WACOAN: Is that like K-Love?

Kim: Yes, except more hip. It’s less of the praise music.

WACOAN: That Randy is not a fan of, but I’m not going to speak for him.

Randy: And I try to monitor the radio when I’m driving. I’ve got two presets that are Christian, then I’ve got ESPN radio, and the rest of them are where we get our Taylor Swift and Owl City and whatever else comes in.

Kim: I don’t even know much about what’s out there. I don’t follow anybody. But it’s hard to monitor because most of it’s bad. I’m often saying, ‘Raunchy, raunchy. Off.’

Randy: We often sing our own words to songs.

Kim: I know what we do — we do a lot of [Radio] Disney in the kitchen. My dream Saturday night is everyone in the kitchen working together, and occasionally that happens, and we turn on Disney radio, or ‘Phineas and Ferb’ radio, and we all sing.

WACOAN: I love ‘Phineas and Ferb’ [animated Disney TV show]. I didn’t know there was a ‘Phineas and Ferb’ radio station.

Randy: There’s quite a bit of singing in ‘Phineas and Ferb,’ so it has all their songs from the episodes.

Kim: They’re ‘Avengers’ fans.

Randy: And we’re learning to be ‘Avengers’ fans.

Kim: And, of course, ‘Star Wars.’

[Editor’s Note: Luke, Grace, Grant and Micah join the conversation for a few minutes.]

WACOAN: Luke, what is your favorite thing about Live Oak?

Luke: Probably the teachers. I like that they’re very personal with the students. We have really good teachers. I like how they let us do things and they give us fun assignments. That’s probably my favorite thing.

WACOAN: Is it kind of cool to be in the first class that has gone all the way through?

Luke: Yes, it’s very exciting.

WACOAN: Grace, what’s your favorite thing about Live Oak?

Grace: I really like the tight community where you can be friends with everyone and nobody feels left out or anything. Also, like Luke said, the relationships between the teachers and the students is really close.

WACOAN: Grant, are you writing a book?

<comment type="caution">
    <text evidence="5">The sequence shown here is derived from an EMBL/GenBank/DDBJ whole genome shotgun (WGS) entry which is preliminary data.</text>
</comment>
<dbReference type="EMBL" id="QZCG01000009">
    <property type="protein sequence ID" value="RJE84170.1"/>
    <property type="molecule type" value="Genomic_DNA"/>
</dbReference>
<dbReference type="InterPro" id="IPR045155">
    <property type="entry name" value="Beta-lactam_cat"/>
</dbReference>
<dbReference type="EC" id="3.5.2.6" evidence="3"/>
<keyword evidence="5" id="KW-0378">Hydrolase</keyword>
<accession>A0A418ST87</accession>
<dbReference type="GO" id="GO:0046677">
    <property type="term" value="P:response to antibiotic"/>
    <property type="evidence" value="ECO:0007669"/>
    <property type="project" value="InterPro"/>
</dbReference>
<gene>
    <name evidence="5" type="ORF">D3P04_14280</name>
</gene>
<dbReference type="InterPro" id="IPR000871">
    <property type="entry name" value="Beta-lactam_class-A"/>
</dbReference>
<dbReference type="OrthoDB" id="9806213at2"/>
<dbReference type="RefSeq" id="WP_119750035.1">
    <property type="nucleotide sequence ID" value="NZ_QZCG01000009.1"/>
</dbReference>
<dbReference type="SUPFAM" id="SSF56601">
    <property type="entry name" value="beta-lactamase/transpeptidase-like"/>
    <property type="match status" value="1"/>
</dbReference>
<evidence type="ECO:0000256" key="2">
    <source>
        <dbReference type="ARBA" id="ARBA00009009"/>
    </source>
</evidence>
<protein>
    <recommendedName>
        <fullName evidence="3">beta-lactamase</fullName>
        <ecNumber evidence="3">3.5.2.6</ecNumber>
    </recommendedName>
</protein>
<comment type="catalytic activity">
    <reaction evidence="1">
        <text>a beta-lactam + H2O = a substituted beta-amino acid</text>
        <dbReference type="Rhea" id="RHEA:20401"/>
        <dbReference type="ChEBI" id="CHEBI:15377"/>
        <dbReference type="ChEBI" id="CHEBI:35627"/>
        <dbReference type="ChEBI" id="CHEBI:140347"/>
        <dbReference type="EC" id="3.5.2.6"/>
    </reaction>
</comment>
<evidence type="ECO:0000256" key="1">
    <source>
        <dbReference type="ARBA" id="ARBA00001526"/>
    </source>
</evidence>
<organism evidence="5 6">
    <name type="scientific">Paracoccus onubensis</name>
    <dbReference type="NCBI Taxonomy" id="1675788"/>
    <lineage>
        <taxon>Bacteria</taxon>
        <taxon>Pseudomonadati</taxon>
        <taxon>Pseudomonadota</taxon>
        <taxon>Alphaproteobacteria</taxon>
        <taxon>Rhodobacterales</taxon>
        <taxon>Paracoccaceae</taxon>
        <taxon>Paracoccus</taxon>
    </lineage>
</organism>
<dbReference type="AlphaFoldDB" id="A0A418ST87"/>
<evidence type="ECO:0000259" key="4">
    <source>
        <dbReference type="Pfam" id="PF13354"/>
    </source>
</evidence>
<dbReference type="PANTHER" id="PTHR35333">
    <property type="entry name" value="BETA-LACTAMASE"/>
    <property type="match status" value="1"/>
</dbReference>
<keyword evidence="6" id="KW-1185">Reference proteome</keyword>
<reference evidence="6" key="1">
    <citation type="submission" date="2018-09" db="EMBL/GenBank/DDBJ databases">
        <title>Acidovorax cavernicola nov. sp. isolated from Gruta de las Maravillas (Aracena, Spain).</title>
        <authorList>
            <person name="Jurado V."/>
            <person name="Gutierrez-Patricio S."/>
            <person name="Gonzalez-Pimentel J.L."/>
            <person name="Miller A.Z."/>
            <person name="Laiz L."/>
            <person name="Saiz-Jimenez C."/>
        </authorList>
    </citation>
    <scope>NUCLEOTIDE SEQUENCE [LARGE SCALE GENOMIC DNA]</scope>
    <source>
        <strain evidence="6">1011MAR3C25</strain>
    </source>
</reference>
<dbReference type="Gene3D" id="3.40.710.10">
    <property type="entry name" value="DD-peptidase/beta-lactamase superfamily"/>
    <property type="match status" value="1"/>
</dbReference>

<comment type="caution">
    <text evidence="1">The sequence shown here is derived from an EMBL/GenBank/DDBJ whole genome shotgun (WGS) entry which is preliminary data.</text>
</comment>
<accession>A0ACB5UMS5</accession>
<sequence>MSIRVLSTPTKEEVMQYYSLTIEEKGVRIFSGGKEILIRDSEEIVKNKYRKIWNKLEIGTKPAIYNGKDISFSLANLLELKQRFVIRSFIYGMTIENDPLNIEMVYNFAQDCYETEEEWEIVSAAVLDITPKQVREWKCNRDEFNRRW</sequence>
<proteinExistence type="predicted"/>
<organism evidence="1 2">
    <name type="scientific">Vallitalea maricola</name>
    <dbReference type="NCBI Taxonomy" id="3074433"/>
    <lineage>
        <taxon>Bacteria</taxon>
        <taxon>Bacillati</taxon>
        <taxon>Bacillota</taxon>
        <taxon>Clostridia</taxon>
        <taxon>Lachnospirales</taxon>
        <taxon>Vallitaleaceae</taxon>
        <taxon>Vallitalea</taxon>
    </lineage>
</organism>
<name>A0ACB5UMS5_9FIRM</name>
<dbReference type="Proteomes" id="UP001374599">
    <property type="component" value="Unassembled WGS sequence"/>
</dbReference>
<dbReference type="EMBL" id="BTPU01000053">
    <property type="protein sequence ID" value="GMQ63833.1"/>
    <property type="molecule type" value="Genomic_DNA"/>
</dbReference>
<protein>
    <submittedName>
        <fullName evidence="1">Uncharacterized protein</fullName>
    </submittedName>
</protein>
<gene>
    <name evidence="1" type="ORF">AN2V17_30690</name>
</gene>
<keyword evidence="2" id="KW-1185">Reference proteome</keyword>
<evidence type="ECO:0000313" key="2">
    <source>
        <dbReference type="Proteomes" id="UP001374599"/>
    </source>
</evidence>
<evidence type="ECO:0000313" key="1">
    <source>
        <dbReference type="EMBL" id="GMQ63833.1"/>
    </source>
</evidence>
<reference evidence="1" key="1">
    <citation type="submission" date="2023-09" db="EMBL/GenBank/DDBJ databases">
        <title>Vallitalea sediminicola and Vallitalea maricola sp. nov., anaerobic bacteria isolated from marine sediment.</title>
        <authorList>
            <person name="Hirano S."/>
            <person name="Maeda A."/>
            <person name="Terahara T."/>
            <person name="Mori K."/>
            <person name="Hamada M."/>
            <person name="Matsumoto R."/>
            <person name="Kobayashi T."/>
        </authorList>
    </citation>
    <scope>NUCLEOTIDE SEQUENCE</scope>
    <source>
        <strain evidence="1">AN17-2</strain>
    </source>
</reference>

Grant: Kind of.

WACOAN: What do you mean, kind of? You’re either writing a book or you’re not.

Grant: Yes, I am.

WACOAN: OK. What’s your book about?

Grant: It’s about these kids that run away because they’re bored and get entangled in a big government plot or whatever. It’s in a medieval world.

WACOAN: How long have you been working on your book?

Grant: I started writing a book in third grade, but it was really bad. I was two pages in, but this one, I started in October of fifth grade, in 2013. I’ve changed a lot of it over the years.

WACOAN: How long is your book so far?

Grant: It’s 109 pages. I’ve got a lot of editing and changing to do.

WACOAN: How close are you to finishing your book?

Grant: About a quarter of the way done but not with editing and everything. My outline was four pages, and I’m one page through.

WACOAN: So this could be a 400-page book?

Grant: Probably. Maybe.

WACOAN: When do you think you’ll be through?

Grant: Two years. I don’t know.

Kim: He’s got the map ready. He’s made a map for the book.

WACOAN: What do you like about Live Oak, Grant?

Grant: That we can get into one topic at one point and then end up having a whole discussion about it in one of our classes. We had a track meet last Thursday and then spent the rest of the day at school. We read and wrote for two hours.

WACOAN: Micah, what do you like about school?

Micah: Probably getting to see my friends every day.

WACOAN: Does every book you read have a dragon in it?

Micah: Probably.

WACOAN: What do you like about dragons?

Micah: Well, there are multiple reasons, but I like to draw dragons and reading about dragons. I’ve just always liked them.

WACOAN: If you were going to fight a dragon, would you rather be a knight in armor or a ninja?

Micah: A ninja.

WACOAN: Why?

Micah: Because if you’re a knight, most of the time you’re wearing heavy armor, so you wouldn’t be able to move fast. But if you’re a ninja, you would be able to move very fast and dodge.

WACOAN: If you could fight a dragon with a sword or with nunchucks, which would you prefer?

Micah: A sword.

WACOAN: So you would be a ninja with a sword?

Micah: Yeah.

WACOAN: That would be awesome.